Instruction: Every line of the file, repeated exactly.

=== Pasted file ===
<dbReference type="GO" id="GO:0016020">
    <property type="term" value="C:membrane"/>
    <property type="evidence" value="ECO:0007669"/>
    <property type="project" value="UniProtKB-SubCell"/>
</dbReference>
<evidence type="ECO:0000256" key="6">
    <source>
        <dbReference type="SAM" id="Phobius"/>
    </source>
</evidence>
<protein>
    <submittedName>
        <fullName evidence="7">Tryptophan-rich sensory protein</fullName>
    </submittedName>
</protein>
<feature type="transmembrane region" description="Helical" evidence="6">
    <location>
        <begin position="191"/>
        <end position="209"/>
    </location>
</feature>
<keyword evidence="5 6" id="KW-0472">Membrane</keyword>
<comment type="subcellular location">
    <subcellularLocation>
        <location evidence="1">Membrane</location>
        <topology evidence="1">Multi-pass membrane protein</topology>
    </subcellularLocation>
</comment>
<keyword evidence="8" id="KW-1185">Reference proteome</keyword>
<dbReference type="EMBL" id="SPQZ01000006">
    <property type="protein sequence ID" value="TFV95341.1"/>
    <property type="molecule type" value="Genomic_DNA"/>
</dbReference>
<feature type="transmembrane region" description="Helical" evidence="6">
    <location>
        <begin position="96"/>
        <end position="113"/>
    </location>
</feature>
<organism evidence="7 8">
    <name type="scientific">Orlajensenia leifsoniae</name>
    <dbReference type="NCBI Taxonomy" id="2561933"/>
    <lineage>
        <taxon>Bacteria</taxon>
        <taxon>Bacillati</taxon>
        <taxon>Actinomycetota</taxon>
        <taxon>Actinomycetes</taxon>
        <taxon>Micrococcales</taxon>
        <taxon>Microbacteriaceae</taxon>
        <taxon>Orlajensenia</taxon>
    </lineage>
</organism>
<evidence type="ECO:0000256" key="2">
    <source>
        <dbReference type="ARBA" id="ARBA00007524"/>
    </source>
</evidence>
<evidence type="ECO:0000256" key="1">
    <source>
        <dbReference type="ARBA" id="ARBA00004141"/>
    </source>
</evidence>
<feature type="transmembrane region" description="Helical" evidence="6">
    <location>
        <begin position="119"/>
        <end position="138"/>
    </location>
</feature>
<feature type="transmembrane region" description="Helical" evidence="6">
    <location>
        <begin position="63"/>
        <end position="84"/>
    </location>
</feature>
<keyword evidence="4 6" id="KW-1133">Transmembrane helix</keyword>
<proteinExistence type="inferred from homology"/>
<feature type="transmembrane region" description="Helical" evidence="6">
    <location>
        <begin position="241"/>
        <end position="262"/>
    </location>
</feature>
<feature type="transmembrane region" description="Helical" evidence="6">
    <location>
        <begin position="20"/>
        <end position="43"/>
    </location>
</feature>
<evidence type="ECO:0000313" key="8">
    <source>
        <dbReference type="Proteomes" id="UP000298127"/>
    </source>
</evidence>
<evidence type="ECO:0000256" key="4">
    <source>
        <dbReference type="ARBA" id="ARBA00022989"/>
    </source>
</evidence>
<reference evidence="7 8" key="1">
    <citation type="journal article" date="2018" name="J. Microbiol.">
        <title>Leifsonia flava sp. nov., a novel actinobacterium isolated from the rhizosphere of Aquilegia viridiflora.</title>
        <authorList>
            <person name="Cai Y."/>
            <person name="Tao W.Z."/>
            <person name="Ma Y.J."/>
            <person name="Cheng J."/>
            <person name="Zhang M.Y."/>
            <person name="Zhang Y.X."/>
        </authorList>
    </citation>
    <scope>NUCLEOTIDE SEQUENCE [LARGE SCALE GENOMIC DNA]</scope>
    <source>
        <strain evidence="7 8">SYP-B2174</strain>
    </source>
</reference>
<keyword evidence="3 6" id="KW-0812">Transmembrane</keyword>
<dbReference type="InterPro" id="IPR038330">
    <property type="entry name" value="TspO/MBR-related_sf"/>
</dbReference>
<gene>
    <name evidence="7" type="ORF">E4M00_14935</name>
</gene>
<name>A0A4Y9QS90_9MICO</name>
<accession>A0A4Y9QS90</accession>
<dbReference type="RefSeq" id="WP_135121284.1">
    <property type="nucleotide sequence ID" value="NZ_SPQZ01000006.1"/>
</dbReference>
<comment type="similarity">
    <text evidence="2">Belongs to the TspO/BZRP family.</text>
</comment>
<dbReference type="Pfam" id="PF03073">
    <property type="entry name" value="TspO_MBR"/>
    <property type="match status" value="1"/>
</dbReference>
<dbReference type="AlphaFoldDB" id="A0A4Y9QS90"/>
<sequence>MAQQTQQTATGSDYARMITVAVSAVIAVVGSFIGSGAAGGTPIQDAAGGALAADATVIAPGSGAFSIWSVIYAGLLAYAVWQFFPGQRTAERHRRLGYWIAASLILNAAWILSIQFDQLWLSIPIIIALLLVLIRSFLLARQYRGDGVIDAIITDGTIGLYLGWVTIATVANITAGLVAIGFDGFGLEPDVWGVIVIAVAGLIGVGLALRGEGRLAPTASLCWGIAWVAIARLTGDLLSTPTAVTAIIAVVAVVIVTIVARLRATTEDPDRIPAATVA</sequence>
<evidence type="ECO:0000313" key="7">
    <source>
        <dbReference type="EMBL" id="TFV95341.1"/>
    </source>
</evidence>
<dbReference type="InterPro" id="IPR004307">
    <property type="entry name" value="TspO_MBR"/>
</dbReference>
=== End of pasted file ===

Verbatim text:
<dbReference type="GO" id="GO:0016020">
    <property type="term" value="C:membrane"/>
    <property type="evidence" value="ECO:0007669"/>
    <property type="project" value="UniProtKB-SubCell"/>
</dbReference>
<evidence type="ECO:0000256" key="6">
    <source>
        <dbReference type="SAM" id="Phobius"/>
    </source>
</evidence>
<protein>
    <submittedName>
        <fullName evidence="7">Tryptophan-rich sensory protein</fullName>
    </submittedName>
</protein>
<feature type="transmembrane region" description="Helical" evidence="6">
    <location>
        <begin position="191"/>
        <end position="209"/>
    </location>
</feature>
<keyword evidence="5 6" id="KW-0472">Membrane</keyword>
<comment type="subcellular location">
    <subcellularLocation>
        <location evidence="1">Membrane</location>
        <topology evidence="1">Multi-pass membrane protein</topology>
    </subcellularLocation>
</comment>
<keyword evidence="8" id="KW-1185">Reference proteome</keyword>
<dbReference type="EMBL" id="SPQZ01000006">
    <property type="protein sequence ID" value="TFV95341.1"/>
    <property type="molecule type" value="Genomic_DNA"/>
</dbReference>
<feature type="transmembrane region" description="Helical" evidence="6">
    <location>
        <begin position="96"/>
        <end position="113"/>
    </location>
</feature>
<organism evidence="7 8">
    <name type="scientific">Orlajensenia leifsoniae</name>
    <dbReference type="NCBI Taxonomy" id="2561933"/>
    <lineage>
        <taxon>Bacteria</taxon>
        <taxon>Bacillati</taxon>
        <taxon>Actinomycetota</taxon>
        <taxon>Actinomycetes</taxon>
        <taxon>Micrococcales</taxon>
        <taxon>Microbacteriaceae</taxon>
        <taxon>Orlajensenia</taxon>
    </lineage>
</organism>
<evidence type="ECO:0000256" key="2">
    <source>
        <dbReference type="ARBA" id="ARBA00007524"/>
    </source>
</evidence>
<evidence type="ECO:0000256" key="1">
    <source>
        <dbReference type="ARBA" id="ARBA00004141"/>
    </source>
</evidence>
<feature type="transmembrane region" description="Helical" evidence="6">
    <location>
        <begin position="119"/>
        <end position="138"/>
    </location>
</feature>
<feature type="transmembrane region" description="Helical" evidence="6">
    <location>
        <begin position="63"/>
        <end position="84"/>
    </location>
</feature>
<keyword evidence="4 6" id="KW-1133">Transmembrane helix</keyword>
<proteinExistence type="inferred from homology"/>
<feature type="transmembrane region" description="Helical" evidence="6">
    <location>
        <begin position="241"/>
        <end position="262"/>
    </location>
</feature>
<feature type="transmembrane region" description="Helical" evidence="6">
    <location>
        <begin position="20"/>
        <end position="43"/>
    </location>
</feature>
<evidence type="ECO:0000313" key="8">
    <source>
        <dbReference type="Proteomes" id="UP000298127"/>
    </source>
</evidence>
<evidence type="ECO:0000256" key="4">
    <source>
        <dbReference type="ARBA" id="ARBA00022989"/>
    </source>
</evidence>
<reference evidence="7 8" key="1">
    <citation type="journal article" date="2018" name="J. Microbiol.">
        <title>Leifsonia flava sp. nov., a novel actinobacterium isolated from the rhizosphere of Aquilegia viridiflora.</title>
        <authorList>
            <person name="Cai Y."/>
            <person name="Tao W.Z."/>
            <person name="Ma Y.J."/>
            <person name="Cheng J."/>
            <person name="Zhang M.Y."/>
            <person name="Zhang Y.X."/>
        </authorList>
    </citation>
    <scope>NUCLEOTIDE SEQUENCE [LARGE SCALE GENOMIC DNA]</scope>
    <source>
        <strain evidence="7 8">SYP-B2174</strain>
    </source>
</reference>
<keyword evidence="3 6" id="KW-0812">Transmembrane</keyword>
<dbReference type="InterPro" id="IPR038330">
    <property type="entry name" value="TspO/MBR-related_sf"/>
</dbReference>
<gene>
    <name evidence="7" type="ORF">E4M00_14935</name>
</gene>
<name>A0A4Y9QS90_9MICO</name>
<accession>A0A4Y9QS90</accession>
<dbReference type="RefSeq" id="WP_135121284.1">
    <property type="nucleotide sequence ID" value="NZ_SPQZ01000006.1"/>
</dbReference>
<comment type="similarity">
    <text evidence="2">Belongs to the TspO/BZRP family.</text>
</comment>
<dbReference type="Pfam" id="PF03073">
    <property type="entry name" value="TspO_MBR"/>
    <property type="match status" value="1"/>
</dbReference>
<dbReference type="AlphaFoldDB" id="A0A4Y9QS90"/>
<sequence>MAQQTQQTATGSDYARMITVAVSAVIAVVGSFIGSGAAGGTPIQDAAGGALAADATVIAPGSGAFSIWSVIYAGLLAYAVWQFFPGQRTAERHRRLGYWIAASLILNAAWILSIQFDQLWLSIPIIIALLLVLIRSFLLARQYRGDGVIDAIITDGTIGLYLGWVTIATVANITAGLVAIGFDGFGLEPDVWGVIVIAVAGLIGVGLALRGEGRLAPTASLCWGIAWVAIARLTGDLLSTPTAVTAIIAVVAVVIVTIVARLRATTEDPDRIPAATVA</sequence>
<evidence type="ECO:0000313" key="7">
    <source>
        <dbReference type="EMBL" id="TFV95341.1"/>
    </source>
</evidence>
<dbReference type="InterPro" id="IPR004307">
    <property type="entry name" value="TspO_MBR"/>
</dbReference>